In another aspect of the present invention, the inventive principles are used to provide a multi-band tuned amplifier. The multi-band tuned amplifier can be used in a multi-band receiver to provide, for example, preselection functionality. As will be appreciated by persons of ordinary skill in the art, multi-band tuned amplifiers are also used in many other applications. FIG. 5 is a block diagram illustrating a multi-band receiver system 90 in accordance with one embodiment of the present invention. The receiver system 90 includes: a receive antenna 92, a multi-band LNA 94, a receiver 96, a signal processing unit 98, a controller 100, and a lookup table (LUT) 102. During operation, the receive antenna 92 receives an RF signal 106 from an exterior environment and transfers the signal to the input of the LNA 94. The LNA 94 amplifies the input signal and transfers the amplified output signal to the receiver 96. The receiver 96 down converts and decodes the amplified signal to generate a baseband signal at an output thereof. The baseband signal is then delivered to the signal processing unit 98 for additional processing to extract any useful information from the signal. The LNA 94 includes a resonant circuit having a voltage controllable capacitance as one of its components. The voltage controllable capacitance is preferably a diffusion capacitance associated with one of the transistors within the LNA 94, although other types of voltage controllable capacitance are also possible. The LNA 94 also includes a voltage adjustment circuit for varying a bias voltage applied to the voltage controllable capacitance in response to a control signal received from the controller 100 at control input 104 of the LNA 94. The controller 100 can thus adjust the operating frequency range of the LNA 94 by applying an appropriate control signal thereto. In one implementation, the LNA 94, the receiver 96, the controller 100, and the LUT 102 are all integrated on a common semiconductor chip.
The LUT 102 stores control values corresponding to a plurality of different operational frequency bands of the receiver system 90. These control values can each be determined using, for example, the method of FIG. 4, or a similar method. When the controller 100 determines that the present frequency band of the receiver system 90 needs to be changed, the controller 100 accesses the LUT 102 to retrieve a control value corresponding to the new frequency band. The controller 100 then delivers this control value to the control input 104 of the LNA 94. The voltage adjustment unit within the LNA 94 then changes the value of the voltage controllable capacitance therein to tune the LNA 94 to the desired band. The controller 100 may also deliver a control signal to the receiver 96 to cause the receiver 96 to be tuned to the new frequency band (e.g., to adjust the local oscillator frequency of a mixer within the receiver 96). In one approach, the controller 100 monitors the output signal from the LNA 94 to confirm that the LNA 94 is properly tuned. If the controller 100 determines that the LNA 94 is not properly tuned (e.g., the center frequency is slightly high or low), the controller 100 may modify the control signal being delivered to the LNA 94 to improve the tuning. The modified control signal may then be stored within the LUT 102 in place of the previous control value associated with that frequency band. In an alternative scheme, the LNA 94 does not include a voltage adjustment unit and the controller 100 applies a variable supply voltage to the LNA 94 to adjust the value of the voltage controllable capacitance.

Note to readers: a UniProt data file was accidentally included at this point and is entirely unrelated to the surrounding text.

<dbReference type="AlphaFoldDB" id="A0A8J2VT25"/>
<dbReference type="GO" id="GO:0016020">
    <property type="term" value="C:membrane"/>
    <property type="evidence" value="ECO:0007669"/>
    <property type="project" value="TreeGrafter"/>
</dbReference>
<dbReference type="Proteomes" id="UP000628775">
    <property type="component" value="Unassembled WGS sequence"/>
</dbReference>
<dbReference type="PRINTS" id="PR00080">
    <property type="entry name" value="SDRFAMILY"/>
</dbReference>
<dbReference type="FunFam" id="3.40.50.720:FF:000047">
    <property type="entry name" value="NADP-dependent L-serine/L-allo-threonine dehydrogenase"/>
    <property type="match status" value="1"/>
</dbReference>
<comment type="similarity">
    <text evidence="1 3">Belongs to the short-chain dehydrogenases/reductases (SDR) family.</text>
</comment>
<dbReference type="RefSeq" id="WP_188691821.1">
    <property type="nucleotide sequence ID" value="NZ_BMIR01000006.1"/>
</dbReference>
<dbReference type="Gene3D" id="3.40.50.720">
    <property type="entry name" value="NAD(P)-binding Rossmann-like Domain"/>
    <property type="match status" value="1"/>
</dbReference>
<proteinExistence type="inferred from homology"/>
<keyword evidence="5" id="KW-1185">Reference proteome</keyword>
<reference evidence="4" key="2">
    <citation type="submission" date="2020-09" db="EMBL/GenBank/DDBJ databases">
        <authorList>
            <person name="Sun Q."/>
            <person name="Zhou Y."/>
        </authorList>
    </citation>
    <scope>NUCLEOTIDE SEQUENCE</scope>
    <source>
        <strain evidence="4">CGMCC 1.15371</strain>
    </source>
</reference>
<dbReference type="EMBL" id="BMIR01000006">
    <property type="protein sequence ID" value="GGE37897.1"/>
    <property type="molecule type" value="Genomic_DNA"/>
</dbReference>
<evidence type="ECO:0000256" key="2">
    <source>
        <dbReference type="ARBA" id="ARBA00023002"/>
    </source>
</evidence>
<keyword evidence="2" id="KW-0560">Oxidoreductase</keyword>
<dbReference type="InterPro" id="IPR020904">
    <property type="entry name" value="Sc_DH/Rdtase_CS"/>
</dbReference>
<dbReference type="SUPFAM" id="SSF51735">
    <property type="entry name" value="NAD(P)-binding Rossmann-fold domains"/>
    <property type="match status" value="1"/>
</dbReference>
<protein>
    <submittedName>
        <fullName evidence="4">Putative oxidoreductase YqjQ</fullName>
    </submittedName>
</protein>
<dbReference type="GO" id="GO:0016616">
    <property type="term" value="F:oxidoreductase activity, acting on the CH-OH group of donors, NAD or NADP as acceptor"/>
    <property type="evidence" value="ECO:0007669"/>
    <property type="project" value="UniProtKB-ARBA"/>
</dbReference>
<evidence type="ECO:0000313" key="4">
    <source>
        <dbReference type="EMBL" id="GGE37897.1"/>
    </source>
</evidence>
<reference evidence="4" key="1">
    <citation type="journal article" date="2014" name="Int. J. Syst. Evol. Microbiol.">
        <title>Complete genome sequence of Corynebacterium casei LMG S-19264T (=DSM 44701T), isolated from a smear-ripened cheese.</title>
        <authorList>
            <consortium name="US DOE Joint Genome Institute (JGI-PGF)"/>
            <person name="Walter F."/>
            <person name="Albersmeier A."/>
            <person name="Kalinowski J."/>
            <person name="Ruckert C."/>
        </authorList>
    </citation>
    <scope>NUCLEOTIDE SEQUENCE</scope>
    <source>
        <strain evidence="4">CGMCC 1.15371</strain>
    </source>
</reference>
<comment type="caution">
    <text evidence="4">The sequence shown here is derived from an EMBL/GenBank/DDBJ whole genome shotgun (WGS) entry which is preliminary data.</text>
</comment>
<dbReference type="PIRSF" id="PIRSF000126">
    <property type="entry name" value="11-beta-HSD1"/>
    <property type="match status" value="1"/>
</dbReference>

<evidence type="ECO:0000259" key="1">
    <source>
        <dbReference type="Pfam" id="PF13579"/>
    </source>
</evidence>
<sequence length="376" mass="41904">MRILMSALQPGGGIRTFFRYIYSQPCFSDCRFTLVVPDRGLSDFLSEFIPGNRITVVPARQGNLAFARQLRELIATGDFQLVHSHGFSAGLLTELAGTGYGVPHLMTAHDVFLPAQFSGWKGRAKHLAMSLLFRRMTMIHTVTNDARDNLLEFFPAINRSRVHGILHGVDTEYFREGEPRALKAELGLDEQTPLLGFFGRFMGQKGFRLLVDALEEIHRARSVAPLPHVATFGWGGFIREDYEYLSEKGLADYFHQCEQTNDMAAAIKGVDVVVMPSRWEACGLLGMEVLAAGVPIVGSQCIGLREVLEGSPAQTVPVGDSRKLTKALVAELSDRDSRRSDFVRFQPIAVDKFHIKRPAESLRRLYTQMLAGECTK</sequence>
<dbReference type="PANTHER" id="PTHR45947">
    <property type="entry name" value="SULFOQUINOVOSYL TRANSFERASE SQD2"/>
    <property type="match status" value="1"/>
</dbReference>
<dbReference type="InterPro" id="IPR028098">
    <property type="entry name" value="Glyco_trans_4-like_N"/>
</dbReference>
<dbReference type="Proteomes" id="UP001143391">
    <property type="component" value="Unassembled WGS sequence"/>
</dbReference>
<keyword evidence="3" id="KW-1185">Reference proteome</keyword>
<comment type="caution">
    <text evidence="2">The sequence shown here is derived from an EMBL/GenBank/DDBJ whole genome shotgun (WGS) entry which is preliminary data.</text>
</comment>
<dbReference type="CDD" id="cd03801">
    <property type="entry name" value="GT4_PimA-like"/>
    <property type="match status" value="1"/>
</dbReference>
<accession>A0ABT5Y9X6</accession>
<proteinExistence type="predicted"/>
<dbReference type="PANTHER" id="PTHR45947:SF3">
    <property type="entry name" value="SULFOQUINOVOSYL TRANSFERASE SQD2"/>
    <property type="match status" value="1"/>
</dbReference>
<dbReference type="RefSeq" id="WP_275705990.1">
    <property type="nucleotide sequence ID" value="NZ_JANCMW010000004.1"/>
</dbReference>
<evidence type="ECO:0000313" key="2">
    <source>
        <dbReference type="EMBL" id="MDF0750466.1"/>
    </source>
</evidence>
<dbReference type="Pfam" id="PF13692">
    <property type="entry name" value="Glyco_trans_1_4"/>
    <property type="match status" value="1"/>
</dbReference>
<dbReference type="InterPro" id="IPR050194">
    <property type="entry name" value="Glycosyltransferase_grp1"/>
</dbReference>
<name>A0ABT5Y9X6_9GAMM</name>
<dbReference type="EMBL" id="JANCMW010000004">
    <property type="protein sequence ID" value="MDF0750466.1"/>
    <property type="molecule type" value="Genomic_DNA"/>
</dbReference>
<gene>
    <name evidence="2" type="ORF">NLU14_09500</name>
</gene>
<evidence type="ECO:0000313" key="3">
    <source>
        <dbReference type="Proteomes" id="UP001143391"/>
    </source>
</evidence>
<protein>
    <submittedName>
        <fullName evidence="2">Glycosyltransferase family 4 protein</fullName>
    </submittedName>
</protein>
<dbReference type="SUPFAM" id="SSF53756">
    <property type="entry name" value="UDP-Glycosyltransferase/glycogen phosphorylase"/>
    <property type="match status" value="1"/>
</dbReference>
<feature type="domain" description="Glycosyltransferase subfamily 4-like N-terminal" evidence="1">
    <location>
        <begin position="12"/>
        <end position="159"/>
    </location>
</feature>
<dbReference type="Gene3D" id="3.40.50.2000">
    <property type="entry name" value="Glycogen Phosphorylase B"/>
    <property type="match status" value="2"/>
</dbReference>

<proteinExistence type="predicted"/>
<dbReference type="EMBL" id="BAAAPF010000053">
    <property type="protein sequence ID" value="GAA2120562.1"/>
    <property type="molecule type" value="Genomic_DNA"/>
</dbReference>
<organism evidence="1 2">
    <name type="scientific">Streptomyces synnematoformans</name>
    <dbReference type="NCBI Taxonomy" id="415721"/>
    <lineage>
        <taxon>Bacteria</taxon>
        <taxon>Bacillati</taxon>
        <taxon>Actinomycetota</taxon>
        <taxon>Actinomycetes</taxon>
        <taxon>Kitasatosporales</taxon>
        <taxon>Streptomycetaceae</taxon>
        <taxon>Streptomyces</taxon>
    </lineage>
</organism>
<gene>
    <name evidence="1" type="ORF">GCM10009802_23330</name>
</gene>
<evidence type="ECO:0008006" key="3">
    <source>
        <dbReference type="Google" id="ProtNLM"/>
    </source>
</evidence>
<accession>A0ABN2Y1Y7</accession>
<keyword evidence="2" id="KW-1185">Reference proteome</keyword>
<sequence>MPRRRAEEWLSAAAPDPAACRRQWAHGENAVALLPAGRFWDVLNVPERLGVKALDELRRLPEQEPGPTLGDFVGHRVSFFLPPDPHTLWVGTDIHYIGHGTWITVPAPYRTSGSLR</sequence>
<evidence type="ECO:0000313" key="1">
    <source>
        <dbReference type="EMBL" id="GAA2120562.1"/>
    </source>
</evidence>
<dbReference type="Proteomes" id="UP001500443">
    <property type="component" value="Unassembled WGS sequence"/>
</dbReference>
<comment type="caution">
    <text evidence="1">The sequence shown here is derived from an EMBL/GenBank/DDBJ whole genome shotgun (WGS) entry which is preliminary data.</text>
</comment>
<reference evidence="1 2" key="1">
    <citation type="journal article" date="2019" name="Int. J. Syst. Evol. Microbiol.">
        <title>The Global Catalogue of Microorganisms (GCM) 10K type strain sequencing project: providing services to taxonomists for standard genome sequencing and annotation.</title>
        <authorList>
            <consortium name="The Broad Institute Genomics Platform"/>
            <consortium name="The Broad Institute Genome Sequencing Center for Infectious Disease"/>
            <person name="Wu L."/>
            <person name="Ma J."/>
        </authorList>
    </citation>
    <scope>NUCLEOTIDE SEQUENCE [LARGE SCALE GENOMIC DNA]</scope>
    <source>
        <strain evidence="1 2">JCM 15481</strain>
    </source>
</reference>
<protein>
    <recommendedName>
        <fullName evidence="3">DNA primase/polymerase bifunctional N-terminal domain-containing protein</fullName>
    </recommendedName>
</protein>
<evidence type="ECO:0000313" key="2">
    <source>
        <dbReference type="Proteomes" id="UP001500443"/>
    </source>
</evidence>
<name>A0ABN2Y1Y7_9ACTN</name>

In the amplifier embodiments described above, all transistors are IGFETs. It should be appreciated that the inventive principles can be implemented with other transistor types including: bipolar junction transistors (BJTs), junction field effect transistors (JFETs), and others, including combinations of different transistor types. In addition, the inventive principles can be implemented using amplifier configurations other than the cascode configuration described above. For example, an amplifier that replaces the two transistors of the cascode core 12 of FIG. 1 with a single transistor can be used. In fact, any amplifier configuration having a resonant circuit with a voltage variable capacitance as one of its elements can be used in accordance with the present invention. Furthermore, the inventive principles are not limited to use with low noise amplifier structures. It should be appreciated that some additional design of the device that will provide the variable tuning capacitance (e.g., first transistor 20 of FIG. 1) may be necessary to achieve the proper range of capacitance needed to perform the tuning procedure. Methods of achieving a desired parasitic capacitance range within a transistor are well known in the art.
Although the present invention has been described in conjunction with certain embodiments, it is to be understood that modifications and variations may be resorted to without departing from the spirit and scope of the invention as those skilled in the art readily understand. Such modifications and variations are considered to be within the purview and scope of the invention and the appended claims.
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|U.S. Classification||330/302, 330/305|
|International Classification||H03F3/45, H03F3/193|
|Cooperative Classification||H03F2200/391, H03F3/45188, H03F2200/294, H03F2200/372, H03F3/193, H03F2203/45704, H03F1/223|
|European Classification||H03F1/22B, H03F3/193, H03F3/45S1B1A|
|Jun 22, 2004||CC||Certificate of correction|
|May 18, 2007||FPAY||Fee payment|
Year of fee payment: 4
|May 18, 2011||FPAY||Fee payment|
Year of fee payment: 8
|May 20, 2015||FPAY||Fee payment|
Year of fee payment: 12